This episode originally aired December 7, 2007.
This episode’s audio file may be found at http://www.utahhumanities.org/BeehiveArchive.htm.
© 2007 Utah Humanities Council
Utah has at times been a violent place, especially when distribution of lands has been at stake. Land apportionment in the Utah Territory was a complicated matter and only the federal government, through the institution of a land office, had the right to grant title to territorial lands. The fact that Utah didn’t get a federal land office until 1869 meant that before federal officials arrived on the scene, 22 years’ worth of competing land claims were able to accumulate and create sometimes intense friction in the little towns that dotted the territory.
In the case of John Howard, this policy turned out to have deadly consequences. Howard was a relative latecomer to the settlement of Beaver County in south-central Utah. The first white colonizers of the area were Mormons who arrived in 1856 and immediately began putting down roots. For more than a decade, they were left to their own devices until a branch of the federal land office was established in town, an event that caused some residents to fear that outsiders would be given lands they had been clearing and farming for years. When a small group of newcomers, including Howard, moved in and began building on lands already claimed by Mormon settlers, those fears were realized and tensions quickly boiled over until they led to murder. As Howard was entering a friend’s cabin late one night he was gunned down by a hidden assailant. His friends scattered and the gunman was able to get away. A few days later, a local Mormon man was arrested and held for the killing, but according to historian Martha Bradley, in the end no one was charged with Howard’s murder.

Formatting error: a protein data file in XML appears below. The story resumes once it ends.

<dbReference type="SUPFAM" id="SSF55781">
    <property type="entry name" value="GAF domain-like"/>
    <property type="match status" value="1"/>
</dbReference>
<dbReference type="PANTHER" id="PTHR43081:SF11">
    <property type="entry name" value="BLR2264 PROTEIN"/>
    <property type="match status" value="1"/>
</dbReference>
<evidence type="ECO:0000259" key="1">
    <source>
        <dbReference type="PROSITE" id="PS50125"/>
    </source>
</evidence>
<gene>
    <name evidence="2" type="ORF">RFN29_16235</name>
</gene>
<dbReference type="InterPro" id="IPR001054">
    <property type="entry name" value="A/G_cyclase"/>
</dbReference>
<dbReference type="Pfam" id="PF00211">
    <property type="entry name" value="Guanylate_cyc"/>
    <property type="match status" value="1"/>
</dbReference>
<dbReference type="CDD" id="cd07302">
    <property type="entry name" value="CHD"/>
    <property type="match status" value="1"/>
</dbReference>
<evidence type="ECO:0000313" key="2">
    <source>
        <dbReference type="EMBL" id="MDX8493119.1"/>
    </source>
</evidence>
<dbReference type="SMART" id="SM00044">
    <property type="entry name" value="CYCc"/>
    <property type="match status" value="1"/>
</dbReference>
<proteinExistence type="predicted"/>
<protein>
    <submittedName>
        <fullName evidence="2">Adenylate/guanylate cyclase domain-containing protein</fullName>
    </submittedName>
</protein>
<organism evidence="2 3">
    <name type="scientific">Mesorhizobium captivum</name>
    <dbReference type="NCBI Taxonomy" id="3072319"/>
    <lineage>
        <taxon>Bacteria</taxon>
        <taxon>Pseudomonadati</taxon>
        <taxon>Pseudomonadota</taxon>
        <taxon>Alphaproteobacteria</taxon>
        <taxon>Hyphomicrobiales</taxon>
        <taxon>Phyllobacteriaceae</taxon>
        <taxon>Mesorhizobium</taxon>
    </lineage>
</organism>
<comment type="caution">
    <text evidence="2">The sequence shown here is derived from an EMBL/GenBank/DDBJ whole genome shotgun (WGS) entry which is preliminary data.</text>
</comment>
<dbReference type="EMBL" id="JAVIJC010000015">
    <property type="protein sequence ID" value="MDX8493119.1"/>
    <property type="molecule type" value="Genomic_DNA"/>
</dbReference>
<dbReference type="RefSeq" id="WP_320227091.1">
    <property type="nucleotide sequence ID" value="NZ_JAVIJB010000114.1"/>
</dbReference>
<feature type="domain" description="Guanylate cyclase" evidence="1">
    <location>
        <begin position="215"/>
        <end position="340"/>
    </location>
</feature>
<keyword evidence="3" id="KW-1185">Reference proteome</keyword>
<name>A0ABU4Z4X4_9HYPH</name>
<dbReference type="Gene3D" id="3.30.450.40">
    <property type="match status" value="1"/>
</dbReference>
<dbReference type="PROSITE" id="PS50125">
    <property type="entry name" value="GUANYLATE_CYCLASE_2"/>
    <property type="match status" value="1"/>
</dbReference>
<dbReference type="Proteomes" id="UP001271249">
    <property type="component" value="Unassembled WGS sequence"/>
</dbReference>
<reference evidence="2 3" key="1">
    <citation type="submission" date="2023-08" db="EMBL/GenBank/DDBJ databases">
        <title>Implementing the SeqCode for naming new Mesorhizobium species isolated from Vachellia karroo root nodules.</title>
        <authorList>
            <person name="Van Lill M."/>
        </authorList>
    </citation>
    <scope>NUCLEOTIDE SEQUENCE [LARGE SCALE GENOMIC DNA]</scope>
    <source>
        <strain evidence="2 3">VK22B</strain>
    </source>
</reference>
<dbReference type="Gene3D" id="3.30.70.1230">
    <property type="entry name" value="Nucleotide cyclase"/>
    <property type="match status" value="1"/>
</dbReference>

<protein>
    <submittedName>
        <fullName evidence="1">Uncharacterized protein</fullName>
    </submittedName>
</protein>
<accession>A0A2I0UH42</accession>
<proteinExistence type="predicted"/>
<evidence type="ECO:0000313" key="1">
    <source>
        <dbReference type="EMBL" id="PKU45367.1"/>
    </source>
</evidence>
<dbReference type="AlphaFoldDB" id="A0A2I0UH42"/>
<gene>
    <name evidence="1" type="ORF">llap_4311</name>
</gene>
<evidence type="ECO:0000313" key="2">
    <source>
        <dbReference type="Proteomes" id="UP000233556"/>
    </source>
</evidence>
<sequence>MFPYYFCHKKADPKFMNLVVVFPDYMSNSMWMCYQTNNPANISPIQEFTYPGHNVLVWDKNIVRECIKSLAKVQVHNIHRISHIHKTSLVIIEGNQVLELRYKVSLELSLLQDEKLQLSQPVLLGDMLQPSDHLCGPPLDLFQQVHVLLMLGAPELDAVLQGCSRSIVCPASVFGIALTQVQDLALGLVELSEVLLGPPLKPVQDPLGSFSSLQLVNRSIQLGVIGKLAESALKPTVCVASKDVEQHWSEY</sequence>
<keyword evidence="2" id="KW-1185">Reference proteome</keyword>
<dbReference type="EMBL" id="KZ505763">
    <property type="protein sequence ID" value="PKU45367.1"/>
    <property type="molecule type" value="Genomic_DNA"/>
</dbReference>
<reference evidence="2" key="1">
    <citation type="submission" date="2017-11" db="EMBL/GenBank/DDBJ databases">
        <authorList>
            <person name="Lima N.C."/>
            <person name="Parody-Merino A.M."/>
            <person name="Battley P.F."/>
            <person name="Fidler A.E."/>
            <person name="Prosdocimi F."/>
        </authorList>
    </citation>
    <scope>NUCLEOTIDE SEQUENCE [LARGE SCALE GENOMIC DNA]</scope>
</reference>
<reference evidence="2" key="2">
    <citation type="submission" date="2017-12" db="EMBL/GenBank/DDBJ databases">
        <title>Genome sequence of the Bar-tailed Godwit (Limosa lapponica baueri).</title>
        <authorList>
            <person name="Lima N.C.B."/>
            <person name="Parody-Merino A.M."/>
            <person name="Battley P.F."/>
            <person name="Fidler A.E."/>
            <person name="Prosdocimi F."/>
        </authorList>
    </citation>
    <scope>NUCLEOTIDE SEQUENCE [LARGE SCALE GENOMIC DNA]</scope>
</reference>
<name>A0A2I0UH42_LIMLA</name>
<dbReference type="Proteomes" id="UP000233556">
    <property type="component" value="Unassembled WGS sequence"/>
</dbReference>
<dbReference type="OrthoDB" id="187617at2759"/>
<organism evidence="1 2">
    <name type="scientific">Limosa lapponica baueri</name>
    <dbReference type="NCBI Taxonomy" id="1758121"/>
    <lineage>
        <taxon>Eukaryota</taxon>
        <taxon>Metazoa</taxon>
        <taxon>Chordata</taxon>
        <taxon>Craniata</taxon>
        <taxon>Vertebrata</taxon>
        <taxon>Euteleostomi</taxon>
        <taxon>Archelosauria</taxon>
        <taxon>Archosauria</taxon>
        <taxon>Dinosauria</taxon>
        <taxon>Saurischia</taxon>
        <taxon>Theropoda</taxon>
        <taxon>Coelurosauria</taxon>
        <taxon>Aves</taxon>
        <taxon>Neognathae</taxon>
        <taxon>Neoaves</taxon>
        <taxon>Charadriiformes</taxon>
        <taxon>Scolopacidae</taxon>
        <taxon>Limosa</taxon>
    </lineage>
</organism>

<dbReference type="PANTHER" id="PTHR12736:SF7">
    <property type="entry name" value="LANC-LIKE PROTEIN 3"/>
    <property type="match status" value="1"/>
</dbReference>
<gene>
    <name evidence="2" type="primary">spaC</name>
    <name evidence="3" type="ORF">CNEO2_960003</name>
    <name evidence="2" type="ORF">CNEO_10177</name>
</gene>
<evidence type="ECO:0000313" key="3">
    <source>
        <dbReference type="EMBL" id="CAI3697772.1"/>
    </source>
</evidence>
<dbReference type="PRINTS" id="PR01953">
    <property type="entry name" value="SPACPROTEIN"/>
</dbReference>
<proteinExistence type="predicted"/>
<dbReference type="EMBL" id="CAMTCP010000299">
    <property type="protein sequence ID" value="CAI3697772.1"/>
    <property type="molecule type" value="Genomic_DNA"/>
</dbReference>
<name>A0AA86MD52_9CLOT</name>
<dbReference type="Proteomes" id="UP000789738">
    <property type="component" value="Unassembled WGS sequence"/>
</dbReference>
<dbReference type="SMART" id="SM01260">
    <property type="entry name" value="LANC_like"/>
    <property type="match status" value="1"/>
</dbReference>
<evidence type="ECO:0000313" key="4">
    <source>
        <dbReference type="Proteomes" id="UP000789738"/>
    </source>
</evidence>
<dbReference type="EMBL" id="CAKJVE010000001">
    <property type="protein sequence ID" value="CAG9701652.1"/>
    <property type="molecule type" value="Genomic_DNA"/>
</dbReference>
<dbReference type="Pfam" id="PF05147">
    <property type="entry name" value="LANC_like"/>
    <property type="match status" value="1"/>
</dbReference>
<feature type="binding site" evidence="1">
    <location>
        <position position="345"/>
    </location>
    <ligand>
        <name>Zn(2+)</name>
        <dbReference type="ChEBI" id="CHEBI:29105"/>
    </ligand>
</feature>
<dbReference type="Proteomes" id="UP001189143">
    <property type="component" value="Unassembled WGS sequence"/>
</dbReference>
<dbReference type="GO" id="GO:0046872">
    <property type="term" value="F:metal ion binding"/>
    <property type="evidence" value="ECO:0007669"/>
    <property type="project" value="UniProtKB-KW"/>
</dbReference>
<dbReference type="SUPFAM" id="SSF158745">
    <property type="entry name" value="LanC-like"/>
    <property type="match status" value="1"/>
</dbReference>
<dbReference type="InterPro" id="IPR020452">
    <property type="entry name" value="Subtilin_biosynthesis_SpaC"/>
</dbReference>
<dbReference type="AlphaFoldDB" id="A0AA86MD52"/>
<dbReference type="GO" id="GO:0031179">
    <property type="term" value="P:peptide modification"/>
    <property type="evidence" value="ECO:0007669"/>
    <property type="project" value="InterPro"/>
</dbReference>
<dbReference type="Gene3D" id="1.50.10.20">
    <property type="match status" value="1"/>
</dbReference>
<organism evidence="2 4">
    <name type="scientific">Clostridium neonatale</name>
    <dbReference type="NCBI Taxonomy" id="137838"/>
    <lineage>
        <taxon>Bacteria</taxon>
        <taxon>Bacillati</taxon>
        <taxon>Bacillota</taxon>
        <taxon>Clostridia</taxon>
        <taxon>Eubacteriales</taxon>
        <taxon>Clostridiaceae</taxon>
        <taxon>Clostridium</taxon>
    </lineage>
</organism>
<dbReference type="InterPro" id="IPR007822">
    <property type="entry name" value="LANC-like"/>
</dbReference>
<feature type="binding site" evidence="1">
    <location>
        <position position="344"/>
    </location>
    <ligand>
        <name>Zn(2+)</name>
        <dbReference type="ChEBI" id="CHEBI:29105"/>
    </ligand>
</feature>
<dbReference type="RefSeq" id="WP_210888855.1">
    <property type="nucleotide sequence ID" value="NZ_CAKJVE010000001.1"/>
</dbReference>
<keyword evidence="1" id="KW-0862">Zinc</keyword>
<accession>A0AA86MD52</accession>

See news reports about John Howard’s assassination in the following editions of the Salt Lake Tribune: October 9, 1873; October 14, 1873; and October 29, 1873. Also see Martha Sonntag Bradley, A History of Beaver County (Salt Lake City: Utah State Historical Society and Beaver County Commission, 1999), 55-56.